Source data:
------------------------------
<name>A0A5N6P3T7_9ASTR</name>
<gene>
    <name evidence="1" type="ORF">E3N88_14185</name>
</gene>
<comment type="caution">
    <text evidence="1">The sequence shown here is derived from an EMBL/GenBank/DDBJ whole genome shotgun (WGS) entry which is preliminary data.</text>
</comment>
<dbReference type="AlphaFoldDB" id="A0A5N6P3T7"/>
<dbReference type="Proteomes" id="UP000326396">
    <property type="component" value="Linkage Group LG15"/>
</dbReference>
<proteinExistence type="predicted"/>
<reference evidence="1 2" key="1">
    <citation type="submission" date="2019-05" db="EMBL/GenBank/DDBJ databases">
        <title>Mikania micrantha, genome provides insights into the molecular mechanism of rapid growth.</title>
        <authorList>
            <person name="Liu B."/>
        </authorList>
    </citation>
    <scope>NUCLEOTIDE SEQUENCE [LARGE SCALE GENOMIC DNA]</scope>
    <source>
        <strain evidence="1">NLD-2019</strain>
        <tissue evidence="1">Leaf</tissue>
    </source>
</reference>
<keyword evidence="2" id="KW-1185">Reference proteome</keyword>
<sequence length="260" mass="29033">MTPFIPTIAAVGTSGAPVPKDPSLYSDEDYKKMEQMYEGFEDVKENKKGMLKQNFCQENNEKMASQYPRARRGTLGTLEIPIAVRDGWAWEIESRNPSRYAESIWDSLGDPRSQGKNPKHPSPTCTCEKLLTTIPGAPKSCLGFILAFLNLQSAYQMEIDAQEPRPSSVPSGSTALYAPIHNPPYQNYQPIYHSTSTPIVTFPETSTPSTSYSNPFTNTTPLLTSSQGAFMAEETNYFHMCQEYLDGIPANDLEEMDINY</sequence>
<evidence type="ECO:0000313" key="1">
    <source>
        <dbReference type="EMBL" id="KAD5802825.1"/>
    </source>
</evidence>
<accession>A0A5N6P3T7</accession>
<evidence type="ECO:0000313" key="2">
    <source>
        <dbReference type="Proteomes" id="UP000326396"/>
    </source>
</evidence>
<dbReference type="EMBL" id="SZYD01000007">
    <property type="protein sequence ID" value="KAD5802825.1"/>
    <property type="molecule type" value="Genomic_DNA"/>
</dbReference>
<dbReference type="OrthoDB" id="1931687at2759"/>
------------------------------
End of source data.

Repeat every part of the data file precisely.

<name>A0A5N6P3T7_9ASTR</name>
<gene>
    <name evidence="1" type="ORF">E3N88_14185</name>
</gene>
<comment type="caution">
    <text evidence="1">The sequence shown here is derived from an EMBL/GenBank/DDBJ whole genome shotgun (WGS) entry which is preliminary data.</text>
</comment>
<dbReference type="AlphaFoldDB" id="A0A5N6P3T7"/>
<dbReference type="Proteomes" id="UP000326396">
    <property type="component" value="Linkage Group LG15"/>
</dbReference>
<proteinExistence type="predicted"/>
<reference evidence="1 2" key="1">
    <citation type="submission" date="2019-05" db="EMBL/GenBank/DDBJ databases">
        <title>Mikania micrantha, genome provides insights into the molecular mechanism of rapid growth.</title>
        <authorList>
            <person name="Liu B."/>
        </authorList>
    </citation>
    <scope>NUCLEOTIDE SEQUENCE [LARGE SCALE GENOMIC DNA]</scope>
    <source>
        <strain evidence="1">NLD-2019</strain>
        <tissue evidence="1">Leaf</tissue>
    </source>
</reference>
<keyword evidence="2" id="KW-1185">Reference proteome</keyword>
<sequence length="260" mass="29033">MTPFIPTIAAVGTSGAPVPKDPSLYSDEDYKKMEQMYEGFEDVKENKKGMLKQNFCQENNEKMASQYPRARRGTLGTLEIPIAVRDGWAWEIESRNPSRYAESIWDSLGDPRSQGKNPKHPSPTCTCEKLLTTIPGAPKSCLGFILAFLNLQSAYQMEIDAQEPRPSSVPSGSTALYAPIHNPPYQNYQPIYHSTSTPIVTFPETSTPSTSYSNPFTNTTPLLTSSQGAFMAEETNYFHMCQEYLDGIPANDLEEMDINY</sequence>
<evidence type="ECO:0000313" key="1">
    <source>
        <dbReference type="EMBL" id="KAD5802825.1"/>
    </source>
</evidence>
<accession>A0A5N6P3T7</accession>
<evidence type="ECO:0000313" key="2">
    <source>
        <dbReference type="Proteomes" id="UP000326396"/>
    </source>
</evidence>
<dbReference type="EMBL" id="SZYD01000007">
    <property type="protein sequence ID" value="KAD5802825.1"/>
    <property type="molecule type" value="Genomic_DNA"/>
</dbReference>
<dbReference type="OrthoDB" id="1931687at2759"/>